On the back of seed packets, there is usually a range of numbers. To the beginning gardener, they seem a lot like gibberish, but they are actually very important. These numbers indicate the Hardiness Zone a plant will do the best in. The zones range from 1 – 13b, and they are based on a minimum winter temperature, divided into 10° Fahrenheit zones. For those of you wondering, yes – the addition of zones 12 and 13 is relatively new (2012). This will prevent you from trying to grow oranges outside in Idaho, for instance. Citrus usually does best in hardiness zones 8-10, while Idaho ranges from 3 – 7b.
There is, of course, some deviation that is okay as long as you are aware what hardiness zone your plant will thrive in. If you know this, you can re-create the conditions it needs to be a healthy, happy plant. But, here are some general recommendations for what to grow in your hardiness zone. I found a wonderful plant finder on this website: http://www.hgtvgardens.com/plant-finder/. All you have to do is type in your hardiness zone (or a range of them) and it comes up with an entire list of plants to grow. If you have certain plants in mind it’s easier, simply because you can see if they will work for your zone. If you are just looking for ideas, I love this tool. Also, you can search if a certain type of plant (for example, oranges) will do well in your hardiness zone.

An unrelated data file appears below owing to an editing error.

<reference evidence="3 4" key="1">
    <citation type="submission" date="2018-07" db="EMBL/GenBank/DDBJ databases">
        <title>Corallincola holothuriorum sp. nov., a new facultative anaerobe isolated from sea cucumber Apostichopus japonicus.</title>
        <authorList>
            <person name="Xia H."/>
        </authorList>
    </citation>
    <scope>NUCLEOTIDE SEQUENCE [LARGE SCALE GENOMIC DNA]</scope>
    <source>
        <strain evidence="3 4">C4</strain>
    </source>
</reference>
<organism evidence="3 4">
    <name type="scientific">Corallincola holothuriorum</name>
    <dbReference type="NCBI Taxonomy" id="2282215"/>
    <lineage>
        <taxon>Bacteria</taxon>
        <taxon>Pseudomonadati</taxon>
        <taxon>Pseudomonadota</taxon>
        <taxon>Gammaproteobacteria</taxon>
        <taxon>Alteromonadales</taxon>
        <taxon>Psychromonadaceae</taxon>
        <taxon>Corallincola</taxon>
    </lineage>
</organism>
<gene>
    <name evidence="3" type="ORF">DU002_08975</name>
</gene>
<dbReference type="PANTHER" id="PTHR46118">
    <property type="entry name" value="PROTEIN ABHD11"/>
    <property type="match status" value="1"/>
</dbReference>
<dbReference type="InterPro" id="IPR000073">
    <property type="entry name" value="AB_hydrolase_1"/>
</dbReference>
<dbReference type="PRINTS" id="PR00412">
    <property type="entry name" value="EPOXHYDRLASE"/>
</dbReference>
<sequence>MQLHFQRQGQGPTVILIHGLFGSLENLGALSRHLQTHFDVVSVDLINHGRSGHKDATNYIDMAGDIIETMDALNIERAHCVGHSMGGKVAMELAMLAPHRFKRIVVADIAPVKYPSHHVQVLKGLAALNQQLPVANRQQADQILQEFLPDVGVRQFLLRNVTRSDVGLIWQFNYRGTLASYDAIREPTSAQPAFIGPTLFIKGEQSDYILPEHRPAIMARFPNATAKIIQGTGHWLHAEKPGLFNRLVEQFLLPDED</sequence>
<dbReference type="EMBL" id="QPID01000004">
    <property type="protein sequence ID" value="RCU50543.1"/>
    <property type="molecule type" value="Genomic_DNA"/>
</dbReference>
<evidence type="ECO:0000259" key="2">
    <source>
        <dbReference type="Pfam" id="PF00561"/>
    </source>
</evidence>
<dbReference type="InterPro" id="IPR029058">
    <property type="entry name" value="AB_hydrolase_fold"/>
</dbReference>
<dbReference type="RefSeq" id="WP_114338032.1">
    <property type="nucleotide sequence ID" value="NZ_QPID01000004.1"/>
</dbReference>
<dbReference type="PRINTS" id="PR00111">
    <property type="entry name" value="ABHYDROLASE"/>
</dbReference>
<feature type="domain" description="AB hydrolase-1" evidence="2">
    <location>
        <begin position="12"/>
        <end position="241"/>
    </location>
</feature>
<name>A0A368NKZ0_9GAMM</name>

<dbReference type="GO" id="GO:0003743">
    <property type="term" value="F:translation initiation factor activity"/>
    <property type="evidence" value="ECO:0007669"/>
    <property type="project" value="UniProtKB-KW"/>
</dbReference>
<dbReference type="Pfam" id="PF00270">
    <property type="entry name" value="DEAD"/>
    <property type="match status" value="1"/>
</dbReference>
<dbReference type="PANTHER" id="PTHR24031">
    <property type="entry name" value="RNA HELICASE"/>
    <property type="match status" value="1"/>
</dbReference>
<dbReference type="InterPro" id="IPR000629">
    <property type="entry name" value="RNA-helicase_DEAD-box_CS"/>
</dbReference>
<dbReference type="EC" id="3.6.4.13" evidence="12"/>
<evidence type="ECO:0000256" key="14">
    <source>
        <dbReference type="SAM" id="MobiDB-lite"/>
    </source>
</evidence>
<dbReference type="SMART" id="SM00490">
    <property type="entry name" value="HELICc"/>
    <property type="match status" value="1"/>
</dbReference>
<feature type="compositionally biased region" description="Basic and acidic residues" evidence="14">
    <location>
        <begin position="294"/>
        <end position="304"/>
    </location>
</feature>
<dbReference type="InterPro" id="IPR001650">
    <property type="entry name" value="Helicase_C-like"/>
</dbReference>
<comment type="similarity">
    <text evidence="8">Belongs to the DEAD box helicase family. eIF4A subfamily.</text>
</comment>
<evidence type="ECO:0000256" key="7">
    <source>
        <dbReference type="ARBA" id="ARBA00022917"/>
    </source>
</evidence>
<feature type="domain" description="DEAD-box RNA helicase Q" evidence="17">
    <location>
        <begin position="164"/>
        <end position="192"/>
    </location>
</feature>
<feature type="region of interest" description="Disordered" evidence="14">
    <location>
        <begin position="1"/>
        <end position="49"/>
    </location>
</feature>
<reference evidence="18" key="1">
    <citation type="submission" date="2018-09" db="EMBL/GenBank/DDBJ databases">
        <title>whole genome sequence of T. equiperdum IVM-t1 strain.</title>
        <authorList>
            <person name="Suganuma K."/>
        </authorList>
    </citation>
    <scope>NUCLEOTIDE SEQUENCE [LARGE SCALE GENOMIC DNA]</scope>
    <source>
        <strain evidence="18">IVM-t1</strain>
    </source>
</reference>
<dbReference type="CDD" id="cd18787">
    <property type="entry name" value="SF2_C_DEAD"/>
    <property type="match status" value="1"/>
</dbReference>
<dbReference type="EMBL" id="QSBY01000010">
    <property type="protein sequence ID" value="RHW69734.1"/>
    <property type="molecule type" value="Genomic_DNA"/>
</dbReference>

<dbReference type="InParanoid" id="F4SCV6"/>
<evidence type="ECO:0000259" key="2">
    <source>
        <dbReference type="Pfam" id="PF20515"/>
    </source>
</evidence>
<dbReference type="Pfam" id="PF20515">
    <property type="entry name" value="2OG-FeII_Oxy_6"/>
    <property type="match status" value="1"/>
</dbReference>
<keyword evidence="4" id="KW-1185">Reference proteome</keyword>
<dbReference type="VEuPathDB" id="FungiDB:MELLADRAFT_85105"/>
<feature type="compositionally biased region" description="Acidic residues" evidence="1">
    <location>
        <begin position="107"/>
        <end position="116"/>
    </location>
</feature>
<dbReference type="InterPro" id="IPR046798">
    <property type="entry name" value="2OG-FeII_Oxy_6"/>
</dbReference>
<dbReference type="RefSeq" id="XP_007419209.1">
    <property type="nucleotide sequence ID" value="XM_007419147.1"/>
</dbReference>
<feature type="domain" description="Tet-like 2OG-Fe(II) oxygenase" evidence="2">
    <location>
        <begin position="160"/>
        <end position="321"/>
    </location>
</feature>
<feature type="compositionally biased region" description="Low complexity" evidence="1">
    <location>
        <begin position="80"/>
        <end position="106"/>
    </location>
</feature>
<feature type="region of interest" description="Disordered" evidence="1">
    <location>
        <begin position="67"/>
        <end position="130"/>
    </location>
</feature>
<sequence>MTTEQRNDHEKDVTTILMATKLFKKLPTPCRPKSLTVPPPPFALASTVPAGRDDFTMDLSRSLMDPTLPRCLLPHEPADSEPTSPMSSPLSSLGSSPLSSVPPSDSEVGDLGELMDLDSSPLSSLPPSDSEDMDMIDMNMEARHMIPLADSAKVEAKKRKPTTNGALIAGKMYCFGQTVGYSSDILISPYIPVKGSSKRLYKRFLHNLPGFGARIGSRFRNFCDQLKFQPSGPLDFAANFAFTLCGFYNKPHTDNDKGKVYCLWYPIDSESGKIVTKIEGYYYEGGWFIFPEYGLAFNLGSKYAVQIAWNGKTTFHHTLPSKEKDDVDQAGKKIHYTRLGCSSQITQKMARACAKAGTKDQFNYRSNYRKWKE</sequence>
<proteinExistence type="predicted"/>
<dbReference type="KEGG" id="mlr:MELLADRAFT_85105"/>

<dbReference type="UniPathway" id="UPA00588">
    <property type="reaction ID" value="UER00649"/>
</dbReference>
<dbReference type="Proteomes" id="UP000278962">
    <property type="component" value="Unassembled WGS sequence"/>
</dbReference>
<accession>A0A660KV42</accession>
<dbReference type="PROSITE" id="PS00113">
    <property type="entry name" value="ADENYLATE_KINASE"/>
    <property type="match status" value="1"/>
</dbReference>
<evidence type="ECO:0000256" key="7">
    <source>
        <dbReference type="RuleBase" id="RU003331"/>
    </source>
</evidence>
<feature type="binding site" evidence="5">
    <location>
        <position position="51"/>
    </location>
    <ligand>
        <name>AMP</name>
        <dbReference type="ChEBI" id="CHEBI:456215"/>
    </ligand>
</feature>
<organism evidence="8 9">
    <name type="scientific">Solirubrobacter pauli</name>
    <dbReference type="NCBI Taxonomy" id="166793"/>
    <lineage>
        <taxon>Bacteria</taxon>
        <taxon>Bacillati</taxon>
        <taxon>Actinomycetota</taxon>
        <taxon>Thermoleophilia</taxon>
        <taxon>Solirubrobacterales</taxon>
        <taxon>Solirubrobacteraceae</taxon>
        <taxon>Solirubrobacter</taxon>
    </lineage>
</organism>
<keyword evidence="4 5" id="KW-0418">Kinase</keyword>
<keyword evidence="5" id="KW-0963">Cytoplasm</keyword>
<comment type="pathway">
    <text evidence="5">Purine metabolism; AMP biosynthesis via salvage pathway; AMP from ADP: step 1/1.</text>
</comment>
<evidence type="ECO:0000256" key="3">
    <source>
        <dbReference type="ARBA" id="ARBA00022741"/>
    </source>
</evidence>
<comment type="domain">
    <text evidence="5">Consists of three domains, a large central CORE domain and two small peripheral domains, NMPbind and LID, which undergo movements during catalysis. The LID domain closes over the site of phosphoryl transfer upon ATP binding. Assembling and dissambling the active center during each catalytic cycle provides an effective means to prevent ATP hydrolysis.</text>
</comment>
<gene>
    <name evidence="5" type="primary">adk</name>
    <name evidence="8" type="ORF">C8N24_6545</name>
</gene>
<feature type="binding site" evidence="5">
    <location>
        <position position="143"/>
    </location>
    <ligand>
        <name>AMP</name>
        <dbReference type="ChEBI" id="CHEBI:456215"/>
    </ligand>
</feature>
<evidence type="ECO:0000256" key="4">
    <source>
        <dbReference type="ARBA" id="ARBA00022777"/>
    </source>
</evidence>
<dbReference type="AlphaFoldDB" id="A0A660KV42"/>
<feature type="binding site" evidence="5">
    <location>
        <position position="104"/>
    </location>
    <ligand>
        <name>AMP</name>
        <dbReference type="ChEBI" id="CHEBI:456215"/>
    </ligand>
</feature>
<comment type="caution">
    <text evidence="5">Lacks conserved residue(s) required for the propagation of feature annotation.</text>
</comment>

Zones 1-4b (coldest part of winter is between -60° and -20° Fahrenheit – brrrrr). Best plants to grow include Alaska Cedar, Black-eyed Susan, Foxglove, Daisies, Hollyhock, Clematis, and Iris varieties.
Zones 5-9a (coldest part of winter is between -20° and +25° Fahrenheit). Best plants include Aloe Vera (an awesome plant to use for sunburns, btw), Flowering Kale, Peace Lily, Sweet Potato Vine, and Absinthe.
Zones 9b-11b (coldest part of winter is between 30° and 50° Fahrenheit). Best plants include Acacia, Agave, Strawberry, Tangerines, Oranges, Grapefruits.
Zones 12-13b are pretty hostile for growing. Coldest part of winter is 50°-70° Fahrenheit. Best plants include Azaleas, Heliconia caribaea (super-cool), Sugar Cane, and Tobacco.
These are only guidelines, of course. Many plants do well across multiple hardiness zones, and you can always use a season extender (aka greenhouse) in your colder climates, and shade cloth in the warmer. This is just a handy, hopefully informative general guideline to hardiness zones.